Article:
Hol Chan Marine Reserve and Shark-Ray Alley
Belize is a world leader in conservation of natural resources. One of the many reserves in Belize, the Hol Chan Marine Reserve, is one of the most popular diving and snorkeling sites. Hol Chan, about 10 miles north of Caye Caulker, features a natural break in the barrier reef that gives rise to spectacular coral formations and serves as a home for a wide variety of fishes and other marine life. The Hol Chan dive often includes a very popular wreck dive as well. Established in 1987, Hol Chan is the first reserve of its kind in Central America. Just to the south of Hol Chan is another popular dive site called Shark-Ray Alley. Shark-Ray Alley is a shallow cut in the reef where divers are almost assured of encountering nurse sharks and stingrays.
Canyons, Caverns, and Wrecks
There are far too many dive sites along the barrier reef to describe in detail. Some of the other locations include the Love Tunnels, Amigo's Wreck, Pescador Cavern, Buena Vista Point and the North Caye Caulker Cut. Each site offers its own unique diving experience including underwater cleaning stations, coral canyons, caverns and wrecks. You may even see a manatee or a whale shark.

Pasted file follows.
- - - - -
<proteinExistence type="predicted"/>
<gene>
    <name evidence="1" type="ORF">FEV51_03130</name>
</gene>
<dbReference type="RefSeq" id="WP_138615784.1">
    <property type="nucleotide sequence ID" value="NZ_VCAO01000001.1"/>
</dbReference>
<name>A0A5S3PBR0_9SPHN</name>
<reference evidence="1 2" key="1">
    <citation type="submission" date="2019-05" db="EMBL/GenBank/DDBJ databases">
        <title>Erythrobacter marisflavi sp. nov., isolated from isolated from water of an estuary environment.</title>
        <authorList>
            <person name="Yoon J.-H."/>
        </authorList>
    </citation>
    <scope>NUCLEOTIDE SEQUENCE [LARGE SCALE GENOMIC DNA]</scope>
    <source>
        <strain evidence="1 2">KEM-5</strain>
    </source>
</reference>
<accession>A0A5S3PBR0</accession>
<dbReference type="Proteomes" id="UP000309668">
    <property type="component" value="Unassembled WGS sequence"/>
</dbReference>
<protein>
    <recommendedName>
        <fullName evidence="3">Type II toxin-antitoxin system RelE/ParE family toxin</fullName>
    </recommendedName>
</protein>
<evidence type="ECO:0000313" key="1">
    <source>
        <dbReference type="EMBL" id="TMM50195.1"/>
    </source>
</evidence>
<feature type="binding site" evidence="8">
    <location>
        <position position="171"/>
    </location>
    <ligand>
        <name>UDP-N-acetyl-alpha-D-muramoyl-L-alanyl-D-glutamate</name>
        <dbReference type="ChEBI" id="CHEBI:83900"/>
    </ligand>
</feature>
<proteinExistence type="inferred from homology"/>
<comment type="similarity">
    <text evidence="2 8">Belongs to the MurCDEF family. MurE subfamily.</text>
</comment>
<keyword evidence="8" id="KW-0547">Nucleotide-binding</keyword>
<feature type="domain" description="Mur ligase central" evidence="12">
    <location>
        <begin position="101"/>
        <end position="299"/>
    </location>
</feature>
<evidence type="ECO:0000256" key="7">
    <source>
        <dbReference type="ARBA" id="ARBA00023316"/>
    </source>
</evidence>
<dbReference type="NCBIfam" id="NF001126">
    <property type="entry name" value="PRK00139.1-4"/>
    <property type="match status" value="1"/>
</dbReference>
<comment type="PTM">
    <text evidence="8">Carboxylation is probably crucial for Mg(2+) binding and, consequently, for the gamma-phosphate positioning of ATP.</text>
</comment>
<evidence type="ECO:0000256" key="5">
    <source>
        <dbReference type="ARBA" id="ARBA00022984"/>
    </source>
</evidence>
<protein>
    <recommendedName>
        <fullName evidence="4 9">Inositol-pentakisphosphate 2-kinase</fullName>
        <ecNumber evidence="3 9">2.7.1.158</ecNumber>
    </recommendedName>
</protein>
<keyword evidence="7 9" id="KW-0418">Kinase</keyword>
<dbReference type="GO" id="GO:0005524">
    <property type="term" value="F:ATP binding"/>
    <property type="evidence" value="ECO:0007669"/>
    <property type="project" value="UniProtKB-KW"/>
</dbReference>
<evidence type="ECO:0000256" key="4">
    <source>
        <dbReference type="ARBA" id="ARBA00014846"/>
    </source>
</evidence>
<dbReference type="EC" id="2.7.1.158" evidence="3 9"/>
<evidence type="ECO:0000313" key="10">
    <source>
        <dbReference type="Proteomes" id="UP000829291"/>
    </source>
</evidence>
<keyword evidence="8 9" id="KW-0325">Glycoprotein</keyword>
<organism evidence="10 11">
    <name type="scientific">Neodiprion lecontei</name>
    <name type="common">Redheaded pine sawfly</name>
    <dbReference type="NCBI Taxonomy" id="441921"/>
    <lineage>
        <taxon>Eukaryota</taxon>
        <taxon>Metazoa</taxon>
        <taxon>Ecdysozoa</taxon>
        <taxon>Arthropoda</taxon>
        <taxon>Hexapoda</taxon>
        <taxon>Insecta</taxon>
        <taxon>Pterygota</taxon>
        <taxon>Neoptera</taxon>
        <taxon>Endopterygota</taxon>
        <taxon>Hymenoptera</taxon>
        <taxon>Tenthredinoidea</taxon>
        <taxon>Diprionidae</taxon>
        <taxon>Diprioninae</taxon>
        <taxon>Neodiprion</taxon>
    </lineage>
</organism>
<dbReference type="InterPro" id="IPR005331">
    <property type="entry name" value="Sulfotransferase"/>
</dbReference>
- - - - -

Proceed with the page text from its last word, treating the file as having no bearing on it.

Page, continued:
The best diving Belize has to offer is found at the three outer atolls. You should try and fit a trip into your schedule. Turneffe, located about 20 miles from Caye Caulker, is the largest of the atolls. Turneffe offers a variety of underwater terrain for drift dives and wall dives. One of the favorite attractions, the "Elbow", includes a steep drop-off with a shallow reef and a ship wreck. Glover's Reef, approximately 50 miles from Caye Caulker, is a circular reef surrounding an 80 square-mile lagoon.
Lighthouse Reef and The Blue Hole
The most popular, and famous, of the atolls is Lighthouse Reef, home of the "Blue Hole". Lighthouse scuba diving Reef, about 50 miles from Caye Caulker, boasts true world-class wall diving. The Blue Hole, located in the center of the Lighthouse Reef Atoll, was formed when the roof of an underwater cave collapsed over 10,000 years ago. It measures over 1,000 feet in diameter and over 450 feet deep. Once inside you'll discover huge stalagmites and stalactites and its own unique variety of marine life. Dive tour operators offer a selection of day trips and overnight trips to the outer atolls.